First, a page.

1. Let’s suppose I tell you, “Send me $100 and I will deliver a car to you.” You send me $100, but I don’t deliver a car. If I’m arrested and punished, it won’t be for my speech, but for the fraudulent transaction that took place. That is what’s going on here. I have the liberty to engage in free speech. I don’t have the liberty to defraud people.

                1. There was no fraudulent transaction here. There was no money exchanged.

                  Your false equivalency is stupid, but you already knew that.

                  1. The fraud was the false claim that a person could vote by text, along with an official-like looking insignia from the Hillary campaign. He was trying to steal people’s votes for Hillary.

                    1. A vote is not a tangible thing. The claim that somebody can vote by text is just as false as the claim that somebody can vote by telepathy. A vote cannot be stolen.

                      Keep digging that hole, and dig it deep. When you hit bottom, stand there and wait for rain.

                    2. I claim I am the Prince of Africa. I have an official looking email and ask you to email me your Mastercard information and I will use it to secure you a post in my cabinet. You email me that information but I don’t do anything with it. No strange charges to my card, no post in your cabinet.
                      Is that fraud?

                    3. *your card, my cabinet

                    4. The fraud was the false claim that a person could vote by text

                      You do understand that utterly undermines your own argument, right you colossally retarded piece of shit?

                      If I’m arrested and punished, it won’t be for my speech, but for the fraudulent transaction that took place.

                      Which transaction took place that constituted the fraud, distinct from the speech, in this case?

              2. Suppose a voter views a late night show and the host, in their monologue, takes a candidate’s words and twists them to make a joke. Suppose any thinking person would think that it was a joke and doesn’t seriously believe that what was quoted was accurate and in context.

                But, there’s that one stupid person who doesn’t get the joke and changes their vote or declines to vote at all because they are now misinformed on the candidate’s views.

                Is the host guilty of fraud?

                I can’t imagine that anyone would actually believe they could vote by text and I might will text someone, as a joke, that they can text their vote to me and I cast their ballot for them (and not one of my friends would think that was anything but a joke).

            2. Not my point.
              If someone whose valuable vote does not understand the process to secure the value of that vote perhaps they should not be voting at all.
              Because they are stupid does not make the twitter post fraud. Nothing is stolen. The voter could still vote and had their vote.

              1. The other major point is that prosecuting someone for posting memes opens the door to an infinite variety of arbitrary prosecutions, including the prosecution of people for the “crime” of attempting to persuade others.

                “Voting is pointless. Our leaders ignore us anyway. Stay home! Don’t vote!”

                Assume a voter reads the above, and is persuaded that voting truly is pointless and, by virtue of that belief, decides to abstain from voting. Then, years later, that person changes their mind and expresses regret about throwing away their vote. The poster is then indicted.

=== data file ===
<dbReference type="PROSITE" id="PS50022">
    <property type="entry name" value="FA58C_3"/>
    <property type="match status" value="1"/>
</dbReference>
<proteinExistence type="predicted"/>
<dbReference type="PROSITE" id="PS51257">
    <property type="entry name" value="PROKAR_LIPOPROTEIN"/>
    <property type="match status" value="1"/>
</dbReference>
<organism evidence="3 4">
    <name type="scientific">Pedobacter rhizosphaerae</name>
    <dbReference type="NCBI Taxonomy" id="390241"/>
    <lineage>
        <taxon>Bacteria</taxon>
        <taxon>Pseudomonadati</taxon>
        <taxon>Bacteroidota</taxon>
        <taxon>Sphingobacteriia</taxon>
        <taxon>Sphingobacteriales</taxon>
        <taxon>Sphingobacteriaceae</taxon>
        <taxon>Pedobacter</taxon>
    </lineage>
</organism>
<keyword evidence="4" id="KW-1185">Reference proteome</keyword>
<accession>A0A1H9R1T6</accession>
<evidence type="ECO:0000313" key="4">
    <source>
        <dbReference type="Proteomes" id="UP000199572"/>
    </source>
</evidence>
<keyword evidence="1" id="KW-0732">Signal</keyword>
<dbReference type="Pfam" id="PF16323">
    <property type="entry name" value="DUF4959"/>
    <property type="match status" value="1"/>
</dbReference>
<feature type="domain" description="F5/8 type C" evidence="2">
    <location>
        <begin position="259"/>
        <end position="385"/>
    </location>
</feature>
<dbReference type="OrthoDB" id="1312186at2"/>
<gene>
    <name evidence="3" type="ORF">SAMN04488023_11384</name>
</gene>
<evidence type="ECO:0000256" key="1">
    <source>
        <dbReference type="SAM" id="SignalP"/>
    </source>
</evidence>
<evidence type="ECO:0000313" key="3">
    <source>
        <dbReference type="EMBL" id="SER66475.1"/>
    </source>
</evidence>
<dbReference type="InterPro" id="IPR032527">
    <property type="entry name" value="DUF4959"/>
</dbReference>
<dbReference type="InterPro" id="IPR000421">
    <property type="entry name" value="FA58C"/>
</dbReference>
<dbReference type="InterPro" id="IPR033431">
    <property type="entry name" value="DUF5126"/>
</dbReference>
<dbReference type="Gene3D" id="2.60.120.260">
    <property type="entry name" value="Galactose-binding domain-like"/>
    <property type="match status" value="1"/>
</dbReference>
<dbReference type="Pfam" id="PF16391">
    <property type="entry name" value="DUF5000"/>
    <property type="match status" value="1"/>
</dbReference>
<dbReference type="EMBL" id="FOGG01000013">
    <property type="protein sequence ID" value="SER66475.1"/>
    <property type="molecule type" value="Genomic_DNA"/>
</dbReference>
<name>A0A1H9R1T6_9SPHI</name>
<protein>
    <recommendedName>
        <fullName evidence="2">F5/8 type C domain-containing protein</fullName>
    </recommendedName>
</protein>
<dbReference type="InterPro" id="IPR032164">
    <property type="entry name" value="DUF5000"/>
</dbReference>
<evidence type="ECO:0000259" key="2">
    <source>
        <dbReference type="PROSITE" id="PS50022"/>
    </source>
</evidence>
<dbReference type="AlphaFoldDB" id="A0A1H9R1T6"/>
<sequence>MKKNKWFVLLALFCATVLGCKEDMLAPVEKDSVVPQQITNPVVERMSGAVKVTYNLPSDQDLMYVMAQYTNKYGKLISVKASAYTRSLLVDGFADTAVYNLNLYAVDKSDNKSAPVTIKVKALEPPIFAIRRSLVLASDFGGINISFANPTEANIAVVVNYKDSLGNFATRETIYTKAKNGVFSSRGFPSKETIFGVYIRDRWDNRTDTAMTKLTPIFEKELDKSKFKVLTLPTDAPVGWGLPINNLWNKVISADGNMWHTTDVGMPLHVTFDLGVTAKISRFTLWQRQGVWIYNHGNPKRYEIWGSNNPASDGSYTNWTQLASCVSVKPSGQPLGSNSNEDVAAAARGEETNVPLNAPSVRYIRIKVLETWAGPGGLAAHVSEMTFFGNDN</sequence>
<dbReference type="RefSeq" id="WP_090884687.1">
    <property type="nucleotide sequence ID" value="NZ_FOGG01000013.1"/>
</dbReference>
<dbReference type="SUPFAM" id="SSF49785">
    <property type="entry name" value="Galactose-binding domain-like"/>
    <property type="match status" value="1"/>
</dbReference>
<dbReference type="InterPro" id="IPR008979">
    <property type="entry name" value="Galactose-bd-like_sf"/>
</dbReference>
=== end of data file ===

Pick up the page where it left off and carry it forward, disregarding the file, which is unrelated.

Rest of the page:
What is the difference?

                1. The difference is, in this particular campaign, it was not general advocacy about the merits of voting or the lack thereof, but a fraudulent promise to deliver specific individuals’ votes to a specific candidate.

                  In your example, a potential voter who is persuaded by the statement “don’t vote!” KNOWS that he/she is specifically choosing not to spend that valuable vote. That person remains fully in possession of that vote and decides accordingly.

                  In the situation with Mackey, a potential voter believes that he/she is spending that valuable vote by submitting a text, and therefore believes FALSELY that he/she has already voted. It really is no different than literal theft of a paper ballot before it is counted.

                  1. When you have to draw distinctions between what a voter should or should not be permitted to believe about the truth of any particular political statement, you invariably have to make choices about what speech you think is acceptable, and what speech is not acceptable.

                    You are letting your perceptions about the mental impressions of others people dictate the legality of another person’s speech.

                    If you don’t see a problem with that, you may just be an authoritarian douche.

                  2. Again. I reiterate my statement. If the person doesn’t know HOW to vote, perhaps they should not be voting. Ignorance is not an excuse under the law and it isn’t here either.
                    If I’m driving down the road and all the speed limit signs say 30 but someone paints one to read 80 and I go 80 do I get a ticket? Yes, because I’m stupid.

                  3. It really is no different than literal theft of a paper ballot before it is counted.

                    It really is utterly and completely different than the literal theft of a paper ballot before it is counted. Which ironically enough, you dismissed and insisted should never be investigated or prosecuted up until a few days ago. An easy way to tell is because you had to create an analogy. You don’t need to analogize two things that are literally identical.